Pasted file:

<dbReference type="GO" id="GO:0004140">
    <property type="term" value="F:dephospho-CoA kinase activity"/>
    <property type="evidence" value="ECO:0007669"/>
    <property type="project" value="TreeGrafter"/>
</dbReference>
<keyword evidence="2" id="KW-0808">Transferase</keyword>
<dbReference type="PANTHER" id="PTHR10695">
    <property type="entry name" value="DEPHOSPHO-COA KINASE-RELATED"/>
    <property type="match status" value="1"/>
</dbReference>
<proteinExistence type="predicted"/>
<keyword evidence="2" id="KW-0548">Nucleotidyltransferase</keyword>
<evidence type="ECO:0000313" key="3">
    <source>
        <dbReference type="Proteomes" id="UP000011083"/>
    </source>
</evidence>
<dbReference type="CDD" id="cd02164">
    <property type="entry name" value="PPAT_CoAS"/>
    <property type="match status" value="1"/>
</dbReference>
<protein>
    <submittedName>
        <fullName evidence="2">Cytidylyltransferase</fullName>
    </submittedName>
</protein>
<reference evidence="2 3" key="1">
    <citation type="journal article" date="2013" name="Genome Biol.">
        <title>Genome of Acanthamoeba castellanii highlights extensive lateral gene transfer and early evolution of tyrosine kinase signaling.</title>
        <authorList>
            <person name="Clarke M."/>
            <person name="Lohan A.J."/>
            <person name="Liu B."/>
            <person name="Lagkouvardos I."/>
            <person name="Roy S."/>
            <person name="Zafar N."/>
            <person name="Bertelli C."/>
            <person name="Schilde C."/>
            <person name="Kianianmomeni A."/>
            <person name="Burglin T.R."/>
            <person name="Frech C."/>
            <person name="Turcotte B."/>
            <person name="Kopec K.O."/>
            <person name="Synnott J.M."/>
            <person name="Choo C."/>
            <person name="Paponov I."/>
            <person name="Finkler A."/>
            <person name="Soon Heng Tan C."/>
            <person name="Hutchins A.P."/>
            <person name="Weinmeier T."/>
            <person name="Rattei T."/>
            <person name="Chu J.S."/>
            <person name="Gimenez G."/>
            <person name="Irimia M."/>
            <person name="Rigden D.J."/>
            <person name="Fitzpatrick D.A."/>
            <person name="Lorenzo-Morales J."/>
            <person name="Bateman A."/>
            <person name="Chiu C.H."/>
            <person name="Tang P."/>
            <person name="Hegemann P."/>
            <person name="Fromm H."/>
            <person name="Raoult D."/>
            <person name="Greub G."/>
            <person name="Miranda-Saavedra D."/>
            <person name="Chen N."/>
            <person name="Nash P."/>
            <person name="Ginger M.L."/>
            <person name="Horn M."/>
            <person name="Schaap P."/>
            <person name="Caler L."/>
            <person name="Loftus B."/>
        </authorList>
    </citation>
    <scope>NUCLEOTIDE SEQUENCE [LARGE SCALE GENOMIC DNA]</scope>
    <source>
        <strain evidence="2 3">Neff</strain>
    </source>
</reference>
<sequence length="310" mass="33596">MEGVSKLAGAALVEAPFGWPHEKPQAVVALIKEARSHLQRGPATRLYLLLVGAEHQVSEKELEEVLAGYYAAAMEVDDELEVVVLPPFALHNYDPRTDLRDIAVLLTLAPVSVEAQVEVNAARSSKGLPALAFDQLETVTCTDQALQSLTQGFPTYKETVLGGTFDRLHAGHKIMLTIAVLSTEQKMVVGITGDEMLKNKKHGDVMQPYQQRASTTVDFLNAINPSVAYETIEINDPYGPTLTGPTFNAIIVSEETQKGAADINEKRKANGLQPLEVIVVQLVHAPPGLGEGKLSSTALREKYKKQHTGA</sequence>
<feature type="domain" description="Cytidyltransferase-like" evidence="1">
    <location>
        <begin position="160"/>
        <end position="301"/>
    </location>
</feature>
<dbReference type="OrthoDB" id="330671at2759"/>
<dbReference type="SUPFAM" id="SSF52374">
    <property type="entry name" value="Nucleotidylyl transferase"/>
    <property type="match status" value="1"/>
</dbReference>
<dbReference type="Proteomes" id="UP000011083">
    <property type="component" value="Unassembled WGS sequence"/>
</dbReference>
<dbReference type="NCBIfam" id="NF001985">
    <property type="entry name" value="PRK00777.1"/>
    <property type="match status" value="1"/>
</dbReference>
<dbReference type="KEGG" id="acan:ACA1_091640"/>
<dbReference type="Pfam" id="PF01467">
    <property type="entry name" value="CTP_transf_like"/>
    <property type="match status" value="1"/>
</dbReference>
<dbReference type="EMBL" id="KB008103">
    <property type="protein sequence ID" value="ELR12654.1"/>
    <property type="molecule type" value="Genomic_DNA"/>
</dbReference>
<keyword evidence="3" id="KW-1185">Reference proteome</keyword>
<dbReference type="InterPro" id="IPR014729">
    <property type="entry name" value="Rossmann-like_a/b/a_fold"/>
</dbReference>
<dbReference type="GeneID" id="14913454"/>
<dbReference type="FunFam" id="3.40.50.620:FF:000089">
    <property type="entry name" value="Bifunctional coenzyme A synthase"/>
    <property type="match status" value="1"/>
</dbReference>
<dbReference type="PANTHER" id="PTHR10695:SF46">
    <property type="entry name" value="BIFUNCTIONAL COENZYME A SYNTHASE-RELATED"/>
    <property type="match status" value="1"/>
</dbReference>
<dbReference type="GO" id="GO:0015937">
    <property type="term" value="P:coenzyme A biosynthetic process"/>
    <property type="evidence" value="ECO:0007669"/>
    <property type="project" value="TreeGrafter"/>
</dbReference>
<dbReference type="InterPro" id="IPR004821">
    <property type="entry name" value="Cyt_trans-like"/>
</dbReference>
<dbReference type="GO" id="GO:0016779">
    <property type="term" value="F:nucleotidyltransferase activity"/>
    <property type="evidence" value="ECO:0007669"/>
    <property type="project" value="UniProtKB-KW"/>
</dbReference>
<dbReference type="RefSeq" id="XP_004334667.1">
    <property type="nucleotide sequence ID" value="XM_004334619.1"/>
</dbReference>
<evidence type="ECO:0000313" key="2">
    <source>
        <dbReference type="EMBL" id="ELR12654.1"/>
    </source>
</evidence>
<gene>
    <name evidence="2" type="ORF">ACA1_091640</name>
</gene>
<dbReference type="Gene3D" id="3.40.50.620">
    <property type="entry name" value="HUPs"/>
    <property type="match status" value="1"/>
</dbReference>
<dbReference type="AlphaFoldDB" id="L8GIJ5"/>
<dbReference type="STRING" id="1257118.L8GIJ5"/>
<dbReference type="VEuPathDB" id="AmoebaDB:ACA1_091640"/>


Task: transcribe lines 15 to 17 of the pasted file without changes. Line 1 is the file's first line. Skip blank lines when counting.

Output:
        <dbReference type="Proteomes" id="UP000011083"/>
    </source>
</evidence>